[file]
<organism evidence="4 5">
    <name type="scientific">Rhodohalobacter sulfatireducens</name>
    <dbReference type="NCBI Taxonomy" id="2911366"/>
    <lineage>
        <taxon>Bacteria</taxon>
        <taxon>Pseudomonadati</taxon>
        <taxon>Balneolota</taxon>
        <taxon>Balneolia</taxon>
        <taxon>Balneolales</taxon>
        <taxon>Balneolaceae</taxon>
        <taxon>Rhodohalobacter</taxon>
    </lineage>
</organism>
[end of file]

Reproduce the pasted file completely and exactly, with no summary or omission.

<organism evidence="4 5">
    <name type="scientific">Rhodohalobacter sulfatireducens</name>
    <dbReference type="NCBI Taxonomy" id="2911366"/>
    <lineage>
        <taxon>Bacteria</taxon>
        <taxon>Pseudomonadati</taxon>
        <taxon>Balneolota</taxon>
        <taxon>Balneolia</taxon>
        <taxon>Balneolales</taxon>
        <taxon>Balneolaceae</taxon>
        <taxon>Rhodohalobacter</taxon>
    </lineage>
</organism>